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  • gilwilson 3:00 PM on March 22, 2019 Permalink | Reply  

    “How to Fight Presidents: Defending Yourself Against the Badasses Who Ran This Country” By Daniel O’Brien 

    21558602“How to Fight Presidents:
    Defending Yourself Against the Badasses Who Ran This Country”
    By Daniel O’Brien
    Narrated by: Richard McGonagle
    Length: 5 hrs and 58 mins
    Published 2014 Random House Audio

    If you were to ever find yourself going up against any of our former presidents in a bout of fisticuffs, this book will give you all the reasons why you shouldn’t.  But again, if you should find yourself in that situation make damn sure that of all the ex-presidents it’s not Teddy Roosevelt.  That guy was way more badass than you’d expect any president to be.

    In this book by Daniel O’Brien you’re going to find yourself having a blast and laughing out loud while learning history.  Keep in mind that this book tends to be a bit crude, but if your skin is thick enough to take in a few foul words and phrases you’re going to love this book.  I hope every history teacher in America reads this book and once in a while throws in some of the material while molding the young minds about history.

    Had I been armed with this information back when I was forced to learn history, I might have paid more attention.  There are even some great pop-culture references that make this book even more enjoyable.  Ronald Reagan is Wolverine and Washington is the love child of Professor X and Mr. Fantastic.   Sure there’s tough language, but bad words be damned, this book is awesome.

    The narrator, Richard McGonagle, does a superb job of keep the pace of this book tolerable.  You may have to pause a few times to stop for laughter, but it’s worth it.


    Publisher’s Summary
    Make no mistake: Our founding fathers were more bandanas-and-muscles than powdered-wigs-and-tea.

    As a prisoner of war, Andrew Jackson walked several miles barefoot across state lines while suffering from smallpox and a serious head wound received when he refused to polish the boots of the soldiers who had taken him captive. He was thirteen years old. A few decades later, he became the first popularly elected president and served the nation, pausing briefly only to beat a would-be assassin with a cane to within an inch of his life. Theodore Roosevelt had asthma, was blind in one eye, survived multiple gunshot wounds, had only one regret (that there were no wars to fight under his presidency), and was the first U.S. president to win the Medal of Honor, which he did after he died. Faced with the choice, George Washington actually preferred the sound of bullets whizzing by his head in battle over the sound of silence.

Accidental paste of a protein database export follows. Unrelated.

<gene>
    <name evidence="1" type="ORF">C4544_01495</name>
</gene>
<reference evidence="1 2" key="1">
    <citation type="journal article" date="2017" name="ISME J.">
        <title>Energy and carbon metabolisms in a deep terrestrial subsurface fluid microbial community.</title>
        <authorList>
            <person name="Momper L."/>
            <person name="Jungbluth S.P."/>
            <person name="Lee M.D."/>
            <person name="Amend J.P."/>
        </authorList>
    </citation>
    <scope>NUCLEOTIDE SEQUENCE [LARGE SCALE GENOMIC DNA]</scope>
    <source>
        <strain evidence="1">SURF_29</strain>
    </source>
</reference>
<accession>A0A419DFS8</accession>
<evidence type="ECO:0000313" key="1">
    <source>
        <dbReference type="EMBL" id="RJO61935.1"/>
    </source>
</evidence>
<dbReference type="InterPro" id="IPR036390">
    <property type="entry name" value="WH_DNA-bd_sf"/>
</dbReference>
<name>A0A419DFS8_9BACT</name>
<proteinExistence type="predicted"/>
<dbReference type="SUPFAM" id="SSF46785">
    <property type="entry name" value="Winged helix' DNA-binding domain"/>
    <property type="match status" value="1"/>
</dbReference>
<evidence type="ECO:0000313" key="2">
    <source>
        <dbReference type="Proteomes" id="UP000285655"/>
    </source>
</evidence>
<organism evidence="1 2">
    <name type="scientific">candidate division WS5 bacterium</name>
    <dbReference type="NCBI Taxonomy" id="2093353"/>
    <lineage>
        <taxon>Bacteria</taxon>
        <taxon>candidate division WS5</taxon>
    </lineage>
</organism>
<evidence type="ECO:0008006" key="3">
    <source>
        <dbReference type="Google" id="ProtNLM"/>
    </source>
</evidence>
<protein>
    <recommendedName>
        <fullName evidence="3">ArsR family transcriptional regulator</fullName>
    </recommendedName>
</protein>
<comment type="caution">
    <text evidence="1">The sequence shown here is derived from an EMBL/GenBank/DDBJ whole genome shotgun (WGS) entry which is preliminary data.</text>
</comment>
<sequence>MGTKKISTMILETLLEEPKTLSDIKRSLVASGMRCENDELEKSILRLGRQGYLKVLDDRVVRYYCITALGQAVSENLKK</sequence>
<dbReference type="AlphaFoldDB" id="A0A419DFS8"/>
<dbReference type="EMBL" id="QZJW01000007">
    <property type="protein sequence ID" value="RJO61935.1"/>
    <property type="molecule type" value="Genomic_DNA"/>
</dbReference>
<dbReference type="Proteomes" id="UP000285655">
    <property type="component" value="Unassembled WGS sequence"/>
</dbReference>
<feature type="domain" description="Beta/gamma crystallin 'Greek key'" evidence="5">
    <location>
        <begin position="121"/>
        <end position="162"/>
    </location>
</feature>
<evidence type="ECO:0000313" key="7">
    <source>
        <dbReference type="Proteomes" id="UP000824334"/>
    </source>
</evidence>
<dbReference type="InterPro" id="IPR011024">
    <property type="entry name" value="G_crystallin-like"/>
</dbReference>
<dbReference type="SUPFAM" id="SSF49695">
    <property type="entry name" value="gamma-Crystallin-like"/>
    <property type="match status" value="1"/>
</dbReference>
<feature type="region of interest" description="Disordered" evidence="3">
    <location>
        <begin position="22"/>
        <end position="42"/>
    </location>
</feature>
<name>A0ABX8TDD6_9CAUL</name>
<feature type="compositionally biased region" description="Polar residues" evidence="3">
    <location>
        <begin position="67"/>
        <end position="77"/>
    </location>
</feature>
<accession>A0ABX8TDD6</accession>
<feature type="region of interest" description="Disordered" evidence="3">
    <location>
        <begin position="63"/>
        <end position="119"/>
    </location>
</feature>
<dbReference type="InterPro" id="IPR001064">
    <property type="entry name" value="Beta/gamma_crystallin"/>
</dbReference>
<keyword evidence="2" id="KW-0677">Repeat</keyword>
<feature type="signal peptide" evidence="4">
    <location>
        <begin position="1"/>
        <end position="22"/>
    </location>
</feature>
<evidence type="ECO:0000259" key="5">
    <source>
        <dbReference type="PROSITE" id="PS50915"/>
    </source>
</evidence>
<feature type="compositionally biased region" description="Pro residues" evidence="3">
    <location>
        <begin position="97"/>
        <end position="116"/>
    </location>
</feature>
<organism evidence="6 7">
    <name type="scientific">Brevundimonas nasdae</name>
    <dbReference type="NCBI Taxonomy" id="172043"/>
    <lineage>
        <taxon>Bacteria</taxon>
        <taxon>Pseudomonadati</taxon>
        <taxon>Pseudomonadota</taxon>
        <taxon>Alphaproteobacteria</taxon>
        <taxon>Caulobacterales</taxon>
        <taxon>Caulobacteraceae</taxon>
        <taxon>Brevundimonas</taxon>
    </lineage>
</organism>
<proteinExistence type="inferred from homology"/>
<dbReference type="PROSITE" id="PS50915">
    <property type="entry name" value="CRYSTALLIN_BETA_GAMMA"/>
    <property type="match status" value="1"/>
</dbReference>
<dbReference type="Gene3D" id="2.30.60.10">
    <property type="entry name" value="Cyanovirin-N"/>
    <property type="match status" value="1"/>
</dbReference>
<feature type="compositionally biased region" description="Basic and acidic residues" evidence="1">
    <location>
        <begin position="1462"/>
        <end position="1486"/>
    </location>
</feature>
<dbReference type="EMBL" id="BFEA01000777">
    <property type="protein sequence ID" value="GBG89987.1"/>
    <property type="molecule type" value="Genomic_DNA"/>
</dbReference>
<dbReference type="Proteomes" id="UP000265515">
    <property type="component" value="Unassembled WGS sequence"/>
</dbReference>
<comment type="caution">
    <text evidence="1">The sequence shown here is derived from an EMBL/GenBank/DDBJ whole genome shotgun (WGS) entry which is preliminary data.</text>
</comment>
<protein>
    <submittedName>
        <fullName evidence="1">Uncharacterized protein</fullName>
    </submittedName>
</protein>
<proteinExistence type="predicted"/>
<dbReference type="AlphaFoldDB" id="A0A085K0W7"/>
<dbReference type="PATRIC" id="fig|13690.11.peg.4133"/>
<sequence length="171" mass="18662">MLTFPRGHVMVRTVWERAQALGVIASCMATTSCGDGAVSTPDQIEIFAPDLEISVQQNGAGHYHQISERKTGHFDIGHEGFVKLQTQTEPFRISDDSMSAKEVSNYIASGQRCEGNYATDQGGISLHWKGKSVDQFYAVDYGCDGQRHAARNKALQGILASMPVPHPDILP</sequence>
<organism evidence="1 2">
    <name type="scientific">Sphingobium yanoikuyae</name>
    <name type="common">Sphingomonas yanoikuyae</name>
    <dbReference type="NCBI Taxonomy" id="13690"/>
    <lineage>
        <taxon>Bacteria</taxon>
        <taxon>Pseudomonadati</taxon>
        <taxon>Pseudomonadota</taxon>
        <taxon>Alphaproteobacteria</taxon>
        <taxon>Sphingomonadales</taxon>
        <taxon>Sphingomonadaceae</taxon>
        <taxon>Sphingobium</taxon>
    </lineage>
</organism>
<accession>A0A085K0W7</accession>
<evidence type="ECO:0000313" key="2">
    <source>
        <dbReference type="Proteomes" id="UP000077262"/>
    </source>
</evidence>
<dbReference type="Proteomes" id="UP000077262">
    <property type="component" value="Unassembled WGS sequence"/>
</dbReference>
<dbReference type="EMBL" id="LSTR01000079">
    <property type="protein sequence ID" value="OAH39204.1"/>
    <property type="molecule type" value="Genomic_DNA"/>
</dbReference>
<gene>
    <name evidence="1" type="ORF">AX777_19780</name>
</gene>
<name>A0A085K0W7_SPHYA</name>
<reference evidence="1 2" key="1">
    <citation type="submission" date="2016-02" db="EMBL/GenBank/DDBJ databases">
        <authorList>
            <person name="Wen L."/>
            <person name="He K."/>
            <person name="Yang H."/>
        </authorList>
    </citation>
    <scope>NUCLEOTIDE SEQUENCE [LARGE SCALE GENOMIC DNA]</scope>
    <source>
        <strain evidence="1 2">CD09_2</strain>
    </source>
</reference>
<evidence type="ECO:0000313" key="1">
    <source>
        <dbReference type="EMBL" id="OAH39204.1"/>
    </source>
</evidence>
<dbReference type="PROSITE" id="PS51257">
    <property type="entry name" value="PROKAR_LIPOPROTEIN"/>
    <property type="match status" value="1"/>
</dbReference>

And now these men – these hallowed leaders of the free world – want to kick your ass.

    Plenty of historians can tell you which president had the most effective economic strategies, and which president helped shape our current political parties, but can any of them tell you what to do if you encounter Chester A. Arthur in a bare-knuckled boxing fight? This book will teach you how to be better, stronger, faster, and more deadly than the most powerful (and craziest) men in history. You’re welcome.

    ©2014 Daniel O’Brien (P)2014 Random House Audio

  • gilwilson 5:12 PM on March 21, 2019 Permalink | Reply

    “The Mockingbird Next Door: Life with Harper Lee” By Marja Mills 

    61NyC5h-puL._SL500_“The Mockingbird Next Door: Life with Harper Lee”
    By Marja Mills
    Narrated by: Amy Lynn Stewart
    Length: 8 hrs and 11 mins
    Published 2014 by Penguin Audio

    Published under a bit of controversy and then reviewers not liking the writer’s style, made me hesitate on putting this on my reading list.  But I was curious, besides, who doesn’t like “To Kill a Mockingbird”?

    Some of the controversy is that Harper Lee claims she did not approve of this book.  Harper Lee has lived her quiet life pretty much avoiding reporters and the public spotlight for quite a while.  Living with her older sister, Alice, she spent her last days of her life between New York and her hometown of Monroeville, Alabama,  the setting for Mockingbird.

    In this book Marja Mills writes of her time spent with the Lee sisters over a few years as the only journalist the Lee’s have befriended.  Mills’ book is basically the memoirs of her time spent in Monroeville.  Many reviewers complaints were that there is no new information on Harper Lee or the famous novel.  After listening to this audiobook, I would argue that point because maybe you don’t get the new information, you do get the ambiance and feeling of what that area of the country is like and what the Lee family did that led to the writing of the book.  Now keep in mind that this is written from a newspaper writer’s point of view, so it’s not the nice clean story a novel would produce.  Instead you get bits and pieces of the life of the Lee sisters.

    Amy Lynn Stewart does a great job narrating the book and makes it more fun throwing in the accents where needed.

    If you are a huge fan of “To Kill a Mockingbird” you will find some interest in this.


    Publisher’s Summary